– Biorefinery and Pulp&Paper process integration (mass and energy balance) and its techno-economic analysis
– Process development for biomass biochemical treatment (pretreatment, mechanical refining, enzymatic hydrolysis)
– Process development for biomass thermal treatment (pyrolysis, torrefaction)
– Dissolving pulp characterization and application
- 2021 ~ current Professor, North Carolina State University
- 2017 ~ 2021 E.J. Woody Rice Associate Professor, North Carolina State University
- 2015 ~ 2017 Associate Professor, North Carolina State University
- 2011 ~ 2017 Adjunct Professor, Seoul National University
- 2009 ~ 2015 Assistant Professor, North Carolina State University
- 2006, Ph.D., Pulp and Paper, North Carolina State University
- 2001, M.S., Pulp and Paper, Seoul National University, Korea
- 1997, B.S., Forest Products, Seoul National University, Korea
- FB 760 Engineering Unit Operations for Biomass Conversion
- FB 595 Special Topic: Bioenergy Science and Engineering
- PSE 425 Bioenergy and Biomaterials Engineering
- PSE 417 Pulp and Paper Process Simulation
Growing concerns over climate change and the desire to stimulate a sustainable economy have renewed the urgency for developing substantial replacement of fossil feedstocks with renewable resources. Chemical and other commodity industries are gradually shifting from relying on petroleum to lignocellulosic biomass as feedstocks. To make biorefinery financially attractive, it is critically important to co-produce high-value chemicals and materials in addition to biofuel production. This lesson is clear from the petroleum industry in which petro-based chemical production generates similar cash value to fuel production, while only ~16% of crude oil is used for chemical production.
Our research at NC State University covers a broad spectrum of biorefinery development and is focused on the fundamental understanding of lignocellulosic biomass reactivity and engineering process development for both biochemical and thermochemical conversion processes into biofuels, biochemicals, and biomaterials. Please check our publications to follow research trends.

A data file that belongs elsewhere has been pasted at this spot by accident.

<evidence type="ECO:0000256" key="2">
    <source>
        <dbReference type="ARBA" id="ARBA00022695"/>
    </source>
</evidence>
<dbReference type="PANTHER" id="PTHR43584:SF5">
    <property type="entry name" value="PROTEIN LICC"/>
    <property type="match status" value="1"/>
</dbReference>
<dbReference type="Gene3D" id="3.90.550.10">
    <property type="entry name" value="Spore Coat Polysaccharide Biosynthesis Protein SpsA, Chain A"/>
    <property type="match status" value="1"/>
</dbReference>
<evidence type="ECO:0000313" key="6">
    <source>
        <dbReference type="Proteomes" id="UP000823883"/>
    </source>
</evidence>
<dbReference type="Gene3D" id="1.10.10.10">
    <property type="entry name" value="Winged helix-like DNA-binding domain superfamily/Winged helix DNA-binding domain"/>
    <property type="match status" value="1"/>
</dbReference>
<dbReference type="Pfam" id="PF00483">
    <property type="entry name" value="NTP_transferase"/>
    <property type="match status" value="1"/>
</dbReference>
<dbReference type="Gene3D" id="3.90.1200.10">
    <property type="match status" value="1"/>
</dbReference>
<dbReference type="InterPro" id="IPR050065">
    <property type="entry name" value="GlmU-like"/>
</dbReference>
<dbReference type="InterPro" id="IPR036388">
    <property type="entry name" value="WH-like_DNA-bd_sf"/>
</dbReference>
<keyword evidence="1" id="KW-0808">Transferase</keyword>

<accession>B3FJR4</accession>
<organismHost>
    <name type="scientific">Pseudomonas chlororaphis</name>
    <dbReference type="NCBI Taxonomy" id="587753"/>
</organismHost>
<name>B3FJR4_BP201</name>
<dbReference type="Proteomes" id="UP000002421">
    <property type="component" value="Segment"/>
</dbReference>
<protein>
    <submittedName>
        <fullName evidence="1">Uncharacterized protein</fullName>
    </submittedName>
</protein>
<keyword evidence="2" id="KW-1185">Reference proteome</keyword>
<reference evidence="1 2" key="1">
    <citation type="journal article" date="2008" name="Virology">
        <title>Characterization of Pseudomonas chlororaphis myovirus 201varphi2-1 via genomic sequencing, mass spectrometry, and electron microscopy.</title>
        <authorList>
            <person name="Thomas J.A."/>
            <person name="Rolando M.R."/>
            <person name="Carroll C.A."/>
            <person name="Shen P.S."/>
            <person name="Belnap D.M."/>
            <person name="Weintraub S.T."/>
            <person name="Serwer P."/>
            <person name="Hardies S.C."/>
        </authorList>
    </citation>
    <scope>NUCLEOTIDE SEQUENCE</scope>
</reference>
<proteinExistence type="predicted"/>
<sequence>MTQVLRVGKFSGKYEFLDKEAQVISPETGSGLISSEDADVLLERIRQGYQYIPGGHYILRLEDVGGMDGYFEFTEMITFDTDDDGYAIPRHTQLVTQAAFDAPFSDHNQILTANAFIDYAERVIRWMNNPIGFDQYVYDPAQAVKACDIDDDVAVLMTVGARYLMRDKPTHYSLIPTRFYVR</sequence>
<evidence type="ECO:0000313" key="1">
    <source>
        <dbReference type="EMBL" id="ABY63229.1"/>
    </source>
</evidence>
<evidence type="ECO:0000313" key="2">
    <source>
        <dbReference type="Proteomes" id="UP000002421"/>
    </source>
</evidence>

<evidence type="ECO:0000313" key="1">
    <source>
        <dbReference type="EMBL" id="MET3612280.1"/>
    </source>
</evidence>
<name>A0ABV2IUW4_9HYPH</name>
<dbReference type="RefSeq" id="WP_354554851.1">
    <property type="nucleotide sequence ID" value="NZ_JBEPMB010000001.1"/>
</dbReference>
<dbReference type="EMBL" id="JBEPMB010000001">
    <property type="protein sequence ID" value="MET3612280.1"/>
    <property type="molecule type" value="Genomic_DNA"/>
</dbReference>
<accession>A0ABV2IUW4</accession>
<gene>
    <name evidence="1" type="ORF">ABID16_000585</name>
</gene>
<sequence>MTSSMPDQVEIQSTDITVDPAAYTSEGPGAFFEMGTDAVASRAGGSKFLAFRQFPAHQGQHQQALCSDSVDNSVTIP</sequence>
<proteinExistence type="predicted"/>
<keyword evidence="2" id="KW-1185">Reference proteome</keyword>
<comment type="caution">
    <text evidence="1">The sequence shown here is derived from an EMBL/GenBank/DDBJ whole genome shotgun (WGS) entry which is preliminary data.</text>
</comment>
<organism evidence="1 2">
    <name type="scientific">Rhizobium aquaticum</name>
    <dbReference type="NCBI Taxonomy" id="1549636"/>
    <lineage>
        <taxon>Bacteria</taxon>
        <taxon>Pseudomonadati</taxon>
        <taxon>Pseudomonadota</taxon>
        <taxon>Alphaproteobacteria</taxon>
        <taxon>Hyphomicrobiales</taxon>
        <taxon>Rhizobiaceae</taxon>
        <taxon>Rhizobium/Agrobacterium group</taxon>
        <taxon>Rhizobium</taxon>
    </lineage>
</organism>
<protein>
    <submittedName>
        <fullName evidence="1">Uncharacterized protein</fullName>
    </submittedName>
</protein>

Area(s) of Expertise
Biorefinery development for biochemical and thermochemical conversion processes into biofuels, biochemicals, and biomaterials.
- Effect of ash in paper sludge on enzymatic hydrolysis , Biomass and Bioenergy (2022)
- Toughened Renewable Bio-polyester Blends Achieved through Crystallization Retardation by Acetylated Cellulose Fibers , ACS APPLIED POLYMER MATERIALS (2022)
- An eco-friendly approach for blending of fast-pyrolysis bio-oil in petroleum-derived fuel by controlling ash content of loblolly pine , RENEWABLE ENERGY (2021)
- Dynamic life-cycle carbon analysis for fast pyrolysis biofuel produced from pine residues: implications of carbon temporal effects , BIOTECHNOLOGY FOR BIOFUELS (2021)
- Effects of Mechanical Refining on Anaerobic Digestion of Dairy Manure , ACS OMEGA (2021)
- Techno-Economic Analysis of decentralized preprocessing systems for fast pyrolysis biorefineries with blended feedstocks in the southeastern United States , RENEWABLE & SUSTAINABLE ENERGY REVIEWS (2021)
- Techno-economic analysis of producing xylo-oligosaccharides and cellulose microfibers from lignocellulosic biomass , BIORESOURCE TECHNOLOGY (2021)
- Co-pyrolysis of biomass and plastic waste over zeolite- and sodium-based catalysts for enhanced yields of hydrocarbon products , Waste Management (2020)
- Decarbonizing agriculture through the conversion of animal manure to dietary protein and ammonia fertilizer , BIORESOURCE TECHNOLOGY (2020)
- Effect of cellulolytic enzyme binding on lignin isolated from alkali and acid pretreated switchgrass on enzymatic hydrolysis , 3 BIOTECH (2020)
Interdisciplinary Doctoral Education Program will be created to focus on Renewable Polymer production using Forest Resources to Replace Plastics. PDs from three colleges will work together to train three Ph.D. students.